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Monday 24 April (0850 - 0900)

Antitrust Section (Lead)
Communications Law Committee (Lead)

Monday 24 April (0900 - 0930)

Antitrust Section (Lead)
Communications Law Committee (Lead)

Monday 24 April (0930 - 1045)

Antitrust Section (Lead)
Communications Law Committee (Lead)

Programme details

The panel brings together representatives from key antitrust agencies and communications regulators who will examine hot issues at the intersection of competition and communications law.

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Monday 24 April (1115 - 1230)

Antitrust Section (Lead)
Communications Law Committee (Lead)

Programme details

New digital platforms in a variety of forms are constantly emerging and expanding the so-called match-making or sharing economy. This panel – composed of regulators, in-house counsel and private practitioners – will explore the concept of ‘digital platforms’ in its various forms. Who are the stakeholders, what are the public interests potentially at stake, are there specific antitrust, regulatory, consumer-protection related issues to be addressed and how? The session will also examine how to maintain a level playing field between digital platforms based on disruptive business models and traditional businesses potentially subject to heavy regulation.

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Session/Workshop Chair(s)

Monday 24 April (1400 - 1515)

Antitrust Section (Lead)
Communications Law Committee (Lead)

Programme details

The telecoms sector has been characterised by increasing consolidation in recent years and it’s important to anticipate the future trends. Consolidation is also presenting increasing challenges for competition and regulatory authorities. In pure mobile, most recently, the outright prohibition of Three UK/O2 in the UK and the abandonment of TeliaSonera/Telenor in Denmark was followed by the clearance of Hutchison/Vimplecom in Italy, subject to remedies. At the same time, recent deals such as BASE/ Liberty in Belgium and Jazztel/Orange in Spain involving fixed/ mobile integration have presented different substantive and, for the moment, less concerning issues. In this session we will discuss the current and future consolidation trends in the telecoms industry. We shall then consider the antitrust and regulatory issues raised by such mergers and acquisitions. In particular, we will examine: • The current state of consolidation in telecoms – where are we now and where are we going? • How cable and broadband consolidation affects telecoms mergers • The emerging framework for assessing conglomerate telecoms mergers • How to steer a four to three mobile merger through to clearances: a ‘live’ experience

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Session/Workshop Chair(s)

Monday 24 April (1545 - 1700)

Antitrust Section (Lead)
Communications Law Committee (Lead)

Programme details

This panel will discuss a number of questions: what is the new essential facility in the digital communications era? Still network? Or data? Or content? Or device? How does privacy play a role in all this? And how it may affect the competition: may the data become a source of market power and whether the availability of data can distort competition or can a conduct involving data infringe competition laws?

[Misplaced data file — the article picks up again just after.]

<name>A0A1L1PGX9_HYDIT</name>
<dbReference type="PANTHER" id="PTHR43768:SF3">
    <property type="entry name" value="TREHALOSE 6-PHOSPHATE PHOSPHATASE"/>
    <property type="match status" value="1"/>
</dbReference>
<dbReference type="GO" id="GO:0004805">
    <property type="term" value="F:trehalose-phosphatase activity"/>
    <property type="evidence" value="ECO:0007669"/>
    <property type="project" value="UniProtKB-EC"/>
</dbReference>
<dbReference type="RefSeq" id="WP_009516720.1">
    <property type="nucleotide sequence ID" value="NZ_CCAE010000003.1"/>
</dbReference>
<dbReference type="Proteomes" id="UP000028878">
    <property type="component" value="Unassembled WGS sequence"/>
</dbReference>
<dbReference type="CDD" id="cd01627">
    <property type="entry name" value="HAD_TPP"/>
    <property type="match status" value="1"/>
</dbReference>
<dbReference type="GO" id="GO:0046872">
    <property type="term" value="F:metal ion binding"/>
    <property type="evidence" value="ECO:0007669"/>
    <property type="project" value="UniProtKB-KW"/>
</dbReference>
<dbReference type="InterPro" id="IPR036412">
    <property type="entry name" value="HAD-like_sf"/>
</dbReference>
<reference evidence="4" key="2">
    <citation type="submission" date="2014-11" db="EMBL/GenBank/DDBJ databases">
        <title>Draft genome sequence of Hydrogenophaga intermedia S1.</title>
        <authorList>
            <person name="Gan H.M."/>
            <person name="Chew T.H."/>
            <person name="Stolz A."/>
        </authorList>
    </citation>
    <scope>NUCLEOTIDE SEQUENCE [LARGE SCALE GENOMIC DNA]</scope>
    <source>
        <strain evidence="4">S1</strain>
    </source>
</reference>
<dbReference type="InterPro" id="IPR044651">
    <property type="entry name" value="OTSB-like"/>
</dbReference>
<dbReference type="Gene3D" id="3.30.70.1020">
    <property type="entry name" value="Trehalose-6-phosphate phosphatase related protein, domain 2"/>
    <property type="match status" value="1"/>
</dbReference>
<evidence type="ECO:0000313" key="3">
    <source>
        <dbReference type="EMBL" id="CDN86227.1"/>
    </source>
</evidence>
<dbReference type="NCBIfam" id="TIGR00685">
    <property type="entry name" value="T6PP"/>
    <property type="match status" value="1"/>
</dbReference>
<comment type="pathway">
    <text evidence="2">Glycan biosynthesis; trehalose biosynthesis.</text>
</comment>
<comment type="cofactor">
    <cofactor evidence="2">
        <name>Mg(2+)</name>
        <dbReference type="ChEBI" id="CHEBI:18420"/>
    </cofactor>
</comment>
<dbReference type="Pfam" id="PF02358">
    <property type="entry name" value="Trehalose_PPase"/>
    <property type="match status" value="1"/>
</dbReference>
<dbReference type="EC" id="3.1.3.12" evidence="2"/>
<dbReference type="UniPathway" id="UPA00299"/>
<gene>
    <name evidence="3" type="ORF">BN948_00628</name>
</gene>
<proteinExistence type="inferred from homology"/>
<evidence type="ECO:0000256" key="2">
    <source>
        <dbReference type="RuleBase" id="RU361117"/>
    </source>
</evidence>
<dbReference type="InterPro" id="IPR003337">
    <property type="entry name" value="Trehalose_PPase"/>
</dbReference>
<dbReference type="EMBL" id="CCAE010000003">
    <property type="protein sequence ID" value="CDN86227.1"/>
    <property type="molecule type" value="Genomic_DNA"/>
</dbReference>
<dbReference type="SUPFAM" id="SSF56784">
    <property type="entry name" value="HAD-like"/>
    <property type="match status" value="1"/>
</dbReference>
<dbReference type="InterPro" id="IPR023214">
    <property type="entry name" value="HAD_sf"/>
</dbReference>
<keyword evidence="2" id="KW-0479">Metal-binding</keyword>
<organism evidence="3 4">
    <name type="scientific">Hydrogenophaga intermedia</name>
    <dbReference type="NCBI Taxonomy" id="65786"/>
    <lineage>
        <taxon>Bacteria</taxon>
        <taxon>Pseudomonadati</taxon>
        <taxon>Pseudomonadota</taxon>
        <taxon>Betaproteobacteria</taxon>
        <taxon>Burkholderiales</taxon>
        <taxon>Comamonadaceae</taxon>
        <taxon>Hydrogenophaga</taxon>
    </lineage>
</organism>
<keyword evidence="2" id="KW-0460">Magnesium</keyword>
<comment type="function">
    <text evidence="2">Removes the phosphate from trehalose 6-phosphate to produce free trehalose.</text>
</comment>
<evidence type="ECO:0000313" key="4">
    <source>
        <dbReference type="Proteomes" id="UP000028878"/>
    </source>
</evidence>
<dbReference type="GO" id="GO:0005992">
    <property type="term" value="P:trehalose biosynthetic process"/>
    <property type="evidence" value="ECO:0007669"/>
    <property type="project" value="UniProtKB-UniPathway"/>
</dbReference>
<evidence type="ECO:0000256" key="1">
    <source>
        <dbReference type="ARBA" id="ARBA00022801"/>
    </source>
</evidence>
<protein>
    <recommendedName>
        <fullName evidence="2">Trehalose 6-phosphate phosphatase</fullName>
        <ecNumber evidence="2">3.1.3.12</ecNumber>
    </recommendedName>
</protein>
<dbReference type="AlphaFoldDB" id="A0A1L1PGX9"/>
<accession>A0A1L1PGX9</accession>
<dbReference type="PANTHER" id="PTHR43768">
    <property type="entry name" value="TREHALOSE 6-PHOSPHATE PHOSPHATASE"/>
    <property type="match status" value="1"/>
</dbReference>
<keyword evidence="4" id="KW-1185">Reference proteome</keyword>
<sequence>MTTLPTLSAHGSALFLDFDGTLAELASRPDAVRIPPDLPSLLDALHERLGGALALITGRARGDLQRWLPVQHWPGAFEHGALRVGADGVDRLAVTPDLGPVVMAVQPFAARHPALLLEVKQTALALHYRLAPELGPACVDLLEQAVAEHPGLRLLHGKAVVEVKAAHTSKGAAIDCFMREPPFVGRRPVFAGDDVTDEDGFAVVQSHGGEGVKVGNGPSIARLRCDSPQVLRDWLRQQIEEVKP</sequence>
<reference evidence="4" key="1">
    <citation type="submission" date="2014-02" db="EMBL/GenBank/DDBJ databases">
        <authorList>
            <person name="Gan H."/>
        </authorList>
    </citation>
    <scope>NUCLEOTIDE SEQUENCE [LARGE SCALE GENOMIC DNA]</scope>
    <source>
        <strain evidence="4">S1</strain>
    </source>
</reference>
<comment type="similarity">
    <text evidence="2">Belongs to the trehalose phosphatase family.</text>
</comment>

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Session/Workshop Chair(s)

Monday 24 April (1900 - 2200)

Antitrust Section (Lead)
Communications Law Committee (Lead)

Tuesday 25 April (0900 - 0930)

Antitrust Section (Lead)
Communications Law Committee (Lead)

Tuesday 25 April (0930 - 1100)

Antitrust Section (Lead)
Communications Law Committee (Lead)

Programme details

Electronic communications are underpinning the digitalisation of the sector and telecom and tech companies are competing for controlling the value chain. How zero rating and the internet of things/critical services will be approached by the different net neutrality models, what is changing for OTTs and telecom operators rights and obligations and internet governance, will all be analysed from the different regions perspective.

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Session/Workshop Chair(s)

Tuesday 25 April (1130 - 1300)

Antitrust Section (Lead)
Communications Law Committee (Lead)

Programme details

Following its vote to leave the EU, the telecommunications and digital markets sector in the UK will be faced with a new regulatory and business environment. EU directives have hitherto harmonised telecommunications regulations across the EU in areas such as market and network access, interconnection, as well as the management of spectrum and data privacy. The EU has also through its digital single market (DSM) initiatives laid out a roadmap for Europe to embrace digital platforms, and to establish new markets for the digital content and services. This session will examine the implications of Brexit on both consumers and telecommunications companies, and how the regulatory framework in the UK may evolve post-Brexit. The panel will discuss the challenges that the UK will face in securing access to the larger EU telecommunications and digital markets, as well as the opportunities that it may seek to exploit once freed from having to comply with EU directives. What sort of legislative and regulatory approaches or policies can the UK adopt to ensure its businesses have the best chance of continuing access to the European market on terms which are competitive with their European counterparts? Are there parallels or lessons to be drawn from the regulatory approaches adopted by non-European economies?

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Session/Workshop Chair(s)

Tuesday 25 April (1300 - 1315)

Antitrust Section (Lead)
Communications Law Committee (Lead)